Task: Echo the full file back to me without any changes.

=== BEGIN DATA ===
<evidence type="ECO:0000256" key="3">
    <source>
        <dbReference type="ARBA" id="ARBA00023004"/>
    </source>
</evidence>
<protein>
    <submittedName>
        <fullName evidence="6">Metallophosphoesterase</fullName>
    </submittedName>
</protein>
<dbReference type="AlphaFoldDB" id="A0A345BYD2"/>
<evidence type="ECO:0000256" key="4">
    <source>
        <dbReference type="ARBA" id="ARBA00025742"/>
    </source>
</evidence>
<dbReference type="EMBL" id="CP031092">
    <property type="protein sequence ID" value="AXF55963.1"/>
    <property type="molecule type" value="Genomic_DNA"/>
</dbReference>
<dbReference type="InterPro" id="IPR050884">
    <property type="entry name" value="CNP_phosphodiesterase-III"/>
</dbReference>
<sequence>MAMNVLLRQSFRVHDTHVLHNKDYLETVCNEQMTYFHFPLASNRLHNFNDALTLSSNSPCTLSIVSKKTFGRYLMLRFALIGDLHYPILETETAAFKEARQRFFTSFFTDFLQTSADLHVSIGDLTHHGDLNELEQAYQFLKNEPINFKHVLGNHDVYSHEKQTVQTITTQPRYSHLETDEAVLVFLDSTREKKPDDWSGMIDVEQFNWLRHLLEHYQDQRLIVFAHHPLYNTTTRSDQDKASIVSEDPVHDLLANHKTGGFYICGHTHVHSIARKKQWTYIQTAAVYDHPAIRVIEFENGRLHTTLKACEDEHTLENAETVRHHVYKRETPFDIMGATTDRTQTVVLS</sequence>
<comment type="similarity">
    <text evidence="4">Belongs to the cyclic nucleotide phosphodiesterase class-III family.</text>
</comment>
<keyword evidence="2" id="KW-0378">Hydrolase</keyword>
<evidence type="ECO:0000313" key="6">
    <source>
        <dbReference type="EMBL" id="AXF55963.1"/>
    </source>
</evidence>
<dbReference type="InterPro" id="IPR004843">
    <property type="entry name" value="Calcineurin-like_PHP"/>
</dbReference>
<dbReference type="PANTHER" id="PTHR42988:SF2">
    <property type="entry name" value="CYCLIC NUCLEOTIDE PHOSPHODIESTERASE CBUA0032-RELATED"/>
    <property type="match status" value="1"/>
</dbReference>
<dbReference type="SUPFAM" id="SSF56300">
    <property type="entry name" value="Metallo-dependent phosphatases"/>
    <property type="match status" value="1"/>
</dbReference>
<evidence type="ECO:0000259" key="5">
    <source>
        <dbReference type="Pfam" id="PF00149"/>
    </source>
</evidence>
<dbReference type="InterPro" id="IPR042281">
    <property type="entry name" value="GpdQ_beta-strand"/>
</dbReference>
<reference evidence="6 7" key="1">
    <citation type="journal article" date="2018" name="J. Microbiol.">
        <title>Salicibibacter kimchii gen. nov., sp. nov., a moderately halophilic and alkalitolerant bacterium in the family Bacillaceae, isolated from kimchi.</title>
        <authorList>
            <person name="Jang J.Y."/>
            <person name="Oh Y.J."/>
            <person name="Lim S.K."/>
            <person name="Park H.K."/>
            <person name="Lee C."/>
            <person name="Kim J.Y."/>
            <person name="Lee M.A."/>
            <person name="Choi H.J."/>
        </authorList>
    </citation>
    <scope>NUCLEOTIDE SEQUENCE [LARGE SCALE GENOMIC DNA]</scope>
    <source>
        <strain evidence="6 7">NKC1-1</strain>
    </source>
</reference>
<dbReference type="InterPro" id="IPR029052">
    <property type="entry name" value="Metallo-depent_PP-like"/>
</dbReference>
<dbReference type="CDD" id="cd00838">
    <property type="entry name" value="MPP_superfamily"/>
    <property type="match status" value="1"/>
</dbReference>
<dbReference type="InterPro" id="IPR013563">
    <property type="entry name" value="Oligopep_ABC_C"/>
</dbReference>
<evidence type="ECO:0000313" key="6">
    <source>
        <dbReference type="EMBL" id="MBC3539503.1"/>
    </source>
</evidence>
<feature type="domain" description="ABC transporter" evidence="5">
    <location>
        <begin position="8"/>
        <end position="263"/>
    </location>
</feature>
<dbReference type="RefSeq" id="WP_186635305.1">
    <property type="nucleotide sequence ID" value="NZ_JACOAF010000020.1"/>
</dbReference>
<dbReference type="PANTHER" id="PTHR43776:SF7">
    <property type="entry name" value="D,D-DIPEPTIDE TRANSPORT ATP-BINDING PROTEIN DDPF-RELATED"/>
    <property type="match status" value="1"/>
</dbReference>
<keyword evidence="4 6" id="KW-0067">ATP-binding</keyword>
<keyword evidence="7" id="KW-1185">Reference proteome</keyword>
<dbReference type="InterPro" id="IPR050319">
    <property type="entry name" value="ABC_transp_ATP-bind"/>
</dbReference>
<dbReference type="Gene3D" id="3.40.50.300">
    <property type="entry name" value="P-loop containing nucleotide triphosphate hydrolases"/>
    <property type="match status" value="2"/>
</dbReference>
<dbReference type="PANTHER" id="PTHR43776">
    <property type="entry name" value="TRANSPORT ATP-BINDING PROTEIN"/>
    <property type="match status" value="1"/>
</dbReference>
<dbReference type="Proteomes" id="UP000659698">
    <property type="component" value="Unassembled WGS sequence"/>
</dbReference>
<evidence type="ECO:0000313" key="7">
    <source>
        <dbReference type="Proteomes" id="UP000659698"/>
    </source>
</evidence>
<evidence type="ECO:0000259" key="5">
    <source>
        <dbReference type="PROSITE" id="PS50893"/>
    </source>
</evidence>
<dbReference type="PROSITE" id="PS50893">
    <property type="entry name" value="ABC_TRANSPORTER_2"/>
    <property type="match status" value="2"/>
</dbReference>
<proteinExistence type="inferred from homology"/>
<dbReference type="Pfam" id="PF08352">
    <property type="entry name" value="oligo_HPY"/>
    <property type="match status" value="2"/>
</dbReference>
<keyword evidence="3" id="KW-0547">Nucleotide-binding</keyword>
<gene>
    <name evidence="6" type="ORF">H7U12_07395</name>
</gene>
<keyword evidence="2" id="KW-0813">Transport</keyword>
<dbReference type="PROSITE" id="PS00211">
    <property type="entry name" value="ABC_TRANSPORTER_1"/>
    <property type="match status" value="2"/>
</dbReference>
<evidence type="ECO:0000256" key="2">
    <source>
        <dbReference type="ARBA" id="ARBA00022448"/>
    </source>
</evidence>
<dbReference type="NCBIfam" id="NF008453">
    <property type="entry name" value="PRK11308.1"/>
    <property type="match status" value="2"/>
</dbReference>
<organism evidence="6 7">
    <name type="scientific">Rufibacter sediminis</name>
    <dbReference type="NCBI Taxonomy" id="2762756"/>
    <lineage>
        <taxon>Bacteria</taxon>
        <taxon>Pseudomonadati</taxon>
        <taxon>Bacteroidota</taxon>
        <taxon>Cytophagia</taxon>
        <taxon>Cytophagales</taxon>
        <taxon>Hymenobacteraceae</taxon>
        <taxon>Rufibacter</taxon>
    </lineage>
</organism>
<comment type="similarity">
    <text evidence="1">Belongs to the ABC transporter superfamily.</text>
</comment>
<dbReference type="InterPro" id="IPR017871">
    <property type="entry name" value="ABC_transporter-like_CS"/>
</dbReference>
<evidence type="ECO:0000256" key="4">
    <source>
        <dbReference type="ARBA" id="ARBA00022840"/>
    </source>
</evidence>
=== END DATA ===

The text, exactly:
<evidence type="ECO:0000256" key="3">
    <source>
        <dbReference type="ARBA" id="ARBA00023004"/>
    </source>
</evidence>
<protein>
    <submittedName>
        <fullName evidence="6">Metallophosphoesterase</fullName>
    </submittedName>
</protein>
<dbReference type="AlphaFoldDB" id="A0A345BYD2"/>
<evidence type="ECO:0000256" key="4">
    <source>
        <dbReference type="ARBA" id="ARBA00025742"/>
    </source>
</evidence>
<dbReference type="EMBL" id="CP031092">
    <property type="protein sequence ID" value="AXF55963.1"/>
    <property type="molecule type" value="Genomic_DNA"/>
</dbReference>
<dbReference type="InterPro" id="IPR050884">
    <property type="entry name" value="CNP_phosphodiesterase-III"/>
</dbReference>
<sequence>MAMNVLLRQSFRVHDTHVLHNKDYLETVCNEQMTYFHFPLASNRLHNFNDALTLSSNSPCTLSIVSKKTFGRYLMLRFALIGDLHYPILETETAAFKEARQRFFTSFFTDFLQTSADLHVSIGDLTHHGDLNELEQAYQFLKNEPINFKHVLGNHDVYSHEKQTVQTITTQPRYSHLETDEAVLVFLDSTREKKPDDWSGMIDVEQFNWLRHLLEHYQDQRLIVFAHHPLYNTTTRSDQDKASIVSEDPVHDLLANHKTGGFYICGHTHVHSIARKKQWTYIQTAAVYDHPAIRVIEFENGRLHTTLKACEDEHTLENAETVRHHVYKRETPFDIMGATTDRTQTVVLS</sequence>
<comment type="similarity">
    <text evidence="4">Belongs to the cyclic nucleotide phosphodiesterase class-III family.</text>
</comment>
<keyword evidence="2" id="KW-0378">Hydrolase</keyword>
<evidence type="ECO:0000313" key="6">
    <source>
        <dbReference type="EMBL" id="AXF55963.1"/>
    </source>
</evidence>
<dbReference type="InterPro" id="IPR004843">
    <property type="entry name" value="Calcineurin-like_PHP"/>
</dbReference>
<dbReference type="PANTHER" id="PTHR42988:SF2">
    <property type="entry name" value="CYCLIC NUCLEOTIDE PHOSPHODIESTERASE CBUA0032-RELATED"/>
    <property type="match status" value="1"/>
</dbReference>
<dbReference type="SUPFAM" id="SSF56300">
    <property type="entry name" value="Metallo-dependent phosphatases"/>
    <property type="match status" value="1"/>
</dbReference>
<evidence type="ECO:0000259" key="5">
    <source>
        <dbReference type="Pfam" id="PF00149"/>
    </source>
</evidence>
<dbReference type="InterPro" id="IPR042281">
    <property type="entry name" value="GpdQ_beta-strand"/>
</dbReference>
<reference evidence="6 7" key="1">
    <citation type="journal article" date="2018" name="J. Microbiol.">
        <title>Salicibibacter kimchii gen. nov., sp. nov., a moderately halophilic and alkalitolerant bacterium in the family Bacillaceae, isolated from kimchi.</title>
        <authorList>
            <person name="Jang J.Y."/>
            <person name="Oh Y.J."/>
            <person name="Lim S.K."/>
            <person name="Park H.K."/>
            <person name="Lee C."/>
            <person name="Kim J.Y."/>
            <person name="Lee M.A."/>
            <person name="Choi H.J."/>
        </authorList>
    </citation>
    <scope>NUCLEOTIDE SEQUENCE [LARGE SCALE GENOMIC DNA]</scope>
    <source>
        <strain evidence="6 7">NKC1-1</strain>
    </source>
</reference>
<dbReference type="InterPro" id="IPR029052">
    <property type="entry name" value="Metallo-depent_PP-like"/>
</dbReference>
<dbReference type="CDD" id="cd00838">
    <property type="entry name" value="MPP_superfamily"/>
    <property type="match status" value="1"/>
</dbReference>
<dbReference type="InterPro" id="IPR013563">
    <property type="entry name" value="Oligopep_ABC_C"/>
</dbReference>
<evidence type="ECO:0000313" key="6">
    <source>
        <dbReference type="EMBL" id="MBC3539503.1"/>
    </source>
</evidence>
<feature type="domain" description="ABC transporter" evidence="5">
    <location>
        <begin position="8"/>
        <end position="263"/>
    </location>
</feature>
<dbReference type="RefSeq" id="WP_186635305.1">
    <property type="nucleotide sequence ID" value="NZ_JACOAF010000020.1"/>
</dbReference>
<dbReference type="PANTHER" id="PTHR43776:SF7">
    <property type="entry name" value="D,D-DIPEPTIDE TRANSPORT ATP-BINDING PROTEIN DDPF-RELATED"/>
    <property type="match status" value="1"/>
</dbReference>
<keyword evidence="4 6" id="KW-0067">ATP-binding</keyword>
<keyword evidence="7" id="KW-1185">Reference proteome</keyword>
<dbReference type="InterPro" id="IPR050319">
    <property type="entry name" value="ABC_transp_ATP-bind"/>
</dbReference>
<dbReference type="Gene3D" id="3.40.50.300">
    <property type="entry name" value="P-loop containing nucleotide triphosphate hydrolases"/>
    <property type="match status" value="2"/>
</dbReference>
<dbReference type="PANTHER" id="PTHR43776">
    <property type="entry name" value="TRANSPORT ATP-BINDING PROTEIN"/>
    <property type="match status" value="1"/>
</dbReference>
<dbReference type="Proteomes" id="UP000659698">
    <property type="component" value="Unassembled WGS sequence"/>
</dbReference>
<evidence type="ECO:0000313" key="7">
    <source>
        <dbReference type="Proteomes" id="UP000659698"/>
    </source>
</evidence>
<evidence type="ECO:0000259" key="5">
    <source>
        <dbReference type="PROSITE" id="PS50893"/>
    </source>
</evidence>
<dbReference type="PROSITE" id="PS50893">
    <property type="entry name" value="ABC_TRANSPORTER_2"/>
    <property type="match status" value="2"/>
</dbReference>
<proteinExistence type="inferred from homology"/>
<dbReference type="Pfam" id="PF08352">
    <property type="entry name" value="oligo_HPY"/>
    <property type="match status" value="2"/>
</dbReference>
<keyword evidence="3" id="KW-0547">Nucleotide-binding</keyword>
<gene>
    <name evidence="6" type="ORF">H7U12_07395</name>
</gene>
<keyword evidence="2" id="KW-0813">Transport</keyword>
<dbReference type="PROSITE" id="PS00211">
    <property type="entry name" value="ABC_TRANSPORTER_1"/>
    <property type="match status" value="2"/>
</dbReference>
<evidence type="ECO:0000256" key="2">
    <source>
        <dbReference type="ARBA" id="ARBA00022448"/>
    </source>
</evidence>
<dbReference type="NCBIfam" id="NF008453">
    <property type="entry name" value="PRK11308.1"/>
    <property type="match status" value="2"/>
</dbReference>
<organism evidence="6 7">
    <name type="scientific">Rufibacter sediminis</name>
    <dbReference type="NCBI Taxonomy" id="2762756"/>
    <lineage>
        <taxon>Bacteria</taxon>
        <taxon>Pseudomonadati</taxon>
        <taxon>Bacteroidota</taxon>
        <taxon>Cytophagia</taxon>
        <taxon>Cytophagales</taxon>
        <taxon>Hymenobacteraceae</taxon>
        <taxon>Rufibacter</taxon>
    </lineage>
</organism>
<comment type="similarity">
    <text evidence="1">Belongs to the ABC transporter superfamily.</text>
</comment>
<dbReference type="InterPro" id="IPR017871">
    <property type="entry name" value="ABC_transporter-like_CS"/>
</dbReference>
<evidence type="ECO:0000256" key="4">
    <source>
        <dbReference type="ARBA" id="ARBA00022840"/>
    </source>
</evidence>